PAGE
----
Following such pioneering examples of cross-cultural scholarship as Sanehide Kodama’s American Poetry and Japanese Culture (1984), extensive work on modernism and East Asia has emerged in the Anglophone academy particularly in the last twenty years, including Robert Kern’s Orientalism, Modernism, and the American Poem (1996), Cynthia Stamy’s Marianne Moore and China (1999), Steven Yao’s Translation and the Languages of Modernism (2002), and Zhaoming Qian’s Orientalism and Modernism (1995) and The Modernist Response to Chinese Art (2003), to name only a few.[13] One of the most exciting developments in modernism and transnationalism is the emergence of scholarship on East Asian modernism and its mutual effects and influences with the West. While much of this work is inaccessible to scholars without Chinese, Japanese, and Korean linguistic competencies, a growing corpus of work in English or translated into English provides encouraging signs that these boundaries may begin to dissolve in increasingly meaningful ways: Karatani Kōjin’s Origins of Modern Japanese Literature (1993), Roy Starrs’s Modernism and Japanese Culture (2011), and Seiji M. Lippit’s Topographies of Japanese Modernism (2002) represent recent work in just one East Asian national literature that is transforming the field of transnational modernism.[14] The primary obstruction to what might be a hugely productive reciprocal scholarly flow is fairly obvious: insufficient competency in East Asian languages by Western scholars, a situation that is showing signs of gradual—perhaps generational—change.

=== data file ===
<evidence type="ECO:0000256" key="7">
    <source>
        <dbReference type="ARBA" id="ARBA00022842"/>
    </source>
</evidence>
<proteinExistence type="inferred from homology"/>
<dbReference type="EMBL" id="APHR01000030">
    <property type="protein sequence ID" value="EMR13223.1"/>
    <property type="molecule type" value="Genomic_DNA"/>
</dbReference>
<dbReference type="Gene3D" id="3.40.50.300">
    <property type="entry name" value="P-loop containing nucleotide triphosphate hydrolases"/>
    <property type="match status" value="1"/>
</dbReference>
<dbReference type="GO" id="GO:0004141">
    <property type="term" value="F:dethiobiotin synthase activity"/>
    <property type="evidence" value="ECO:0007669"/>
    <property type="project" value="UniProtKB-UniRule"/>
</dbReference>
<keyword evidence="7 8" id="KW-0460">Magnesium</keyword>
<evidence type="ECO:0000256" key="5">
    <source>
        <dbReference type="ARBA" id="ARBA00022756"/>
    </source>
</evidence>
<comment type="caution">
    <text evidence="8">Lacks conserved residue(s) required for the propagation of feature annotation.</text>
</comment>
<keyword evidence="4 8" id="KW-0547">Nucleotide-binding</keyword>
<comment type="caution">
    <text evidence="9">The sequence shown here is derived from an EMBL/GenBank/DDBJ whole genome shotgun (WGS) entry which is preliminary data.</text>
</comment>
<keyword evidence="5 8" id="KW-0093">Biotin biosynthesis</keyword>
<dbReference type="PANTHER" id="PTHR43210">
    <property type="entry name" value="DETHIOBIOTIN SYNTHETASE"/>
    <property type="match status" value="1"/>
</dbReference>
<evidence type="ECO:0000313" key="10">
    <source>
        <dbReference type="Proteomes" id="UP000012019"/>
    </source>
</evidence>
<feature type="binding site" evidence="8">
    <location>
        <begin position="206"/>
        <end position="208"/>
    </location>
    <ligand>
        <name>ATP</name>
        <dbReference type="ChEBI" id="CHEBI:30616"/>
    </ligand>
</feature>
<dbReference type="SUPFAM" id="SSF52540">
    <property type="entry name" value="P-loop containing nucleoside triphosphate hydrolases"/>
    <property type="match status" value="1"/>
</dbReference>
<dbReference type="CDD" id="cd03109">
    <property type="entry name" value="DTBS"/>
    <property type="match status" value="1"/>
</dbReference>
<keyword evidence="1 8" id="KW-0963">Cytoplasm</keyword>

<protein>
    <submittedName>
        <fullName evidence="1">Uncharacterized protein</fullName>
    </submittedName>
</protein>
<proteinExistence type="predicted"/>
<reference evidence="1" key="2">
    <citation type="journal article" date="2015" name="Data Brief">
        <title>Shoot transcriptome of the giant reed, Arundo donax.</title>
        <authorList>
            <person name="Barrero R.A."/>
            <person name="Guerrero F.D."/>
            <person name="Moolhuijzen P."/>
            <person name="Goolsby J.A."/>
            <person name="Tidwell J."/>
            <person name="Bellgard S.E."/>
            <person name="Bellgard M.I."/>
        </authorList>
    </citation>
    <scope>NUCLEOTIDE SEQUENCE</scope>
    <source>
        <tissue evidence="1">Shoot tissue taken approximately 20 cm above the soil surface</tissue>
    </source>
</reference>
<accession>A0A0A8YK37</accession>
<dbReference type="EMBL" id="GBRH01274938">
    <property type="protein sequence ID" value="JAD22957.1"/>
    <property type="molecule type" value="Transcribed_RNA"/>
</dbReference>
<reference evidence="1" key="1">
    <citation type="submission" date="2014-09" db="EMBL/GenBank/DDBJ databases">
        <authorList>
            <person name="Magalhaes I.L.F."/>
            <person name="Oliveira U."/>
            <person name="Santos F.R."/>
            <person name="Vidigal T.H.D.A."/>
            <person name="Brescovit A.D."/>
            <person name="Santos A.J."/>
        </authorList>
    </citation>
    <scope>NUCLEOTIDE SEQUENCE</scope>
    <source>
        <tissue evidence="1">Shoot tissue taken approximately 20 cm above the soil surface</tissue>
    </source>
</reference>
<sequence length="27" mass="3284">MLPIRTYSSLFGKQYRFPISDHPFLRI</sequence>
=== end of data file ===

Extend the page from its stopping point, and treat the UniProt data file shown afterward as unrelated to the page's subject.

However, several scholars have already harnessed this expanded geography in productive ways. Bonnie Kime Scott’s critical anthology Gender in Modernism (2007) continues her critical reorientation of modernism evident in The Gender of Modernism (1990).[15] The recent collection expands the boundaries of modernism in line with the transnational turn, investigating the nexus between contemporary feminist work and scholarship concerned with global location, race, trauma, and colonial and postcolonial contexts across a wide range of artistic media. Another recent key work is Afromodernisms (2013), a critical anthology edited by Fionnghuala Sweeney and Kate Marsh. This collection seeks to identify how black avant-garde artists and intellectuals on both sides of the Atlantic shaped modernist artistic practice, and to interrogate blackness itself as a category in art and politics during and after interwar modernism. Tyler Stovall’s essay “Black Modernism and the Making of the Twentieth Century: Paris 1919,”[16] demonstrates the recuperative and radical dimensions of this project by identifying the role of black artists in Paris in that crucial postwar year of 1919, and exploring how the black diaspora placed pressure on monolithic social and political identifications of black populations in European cultural centres.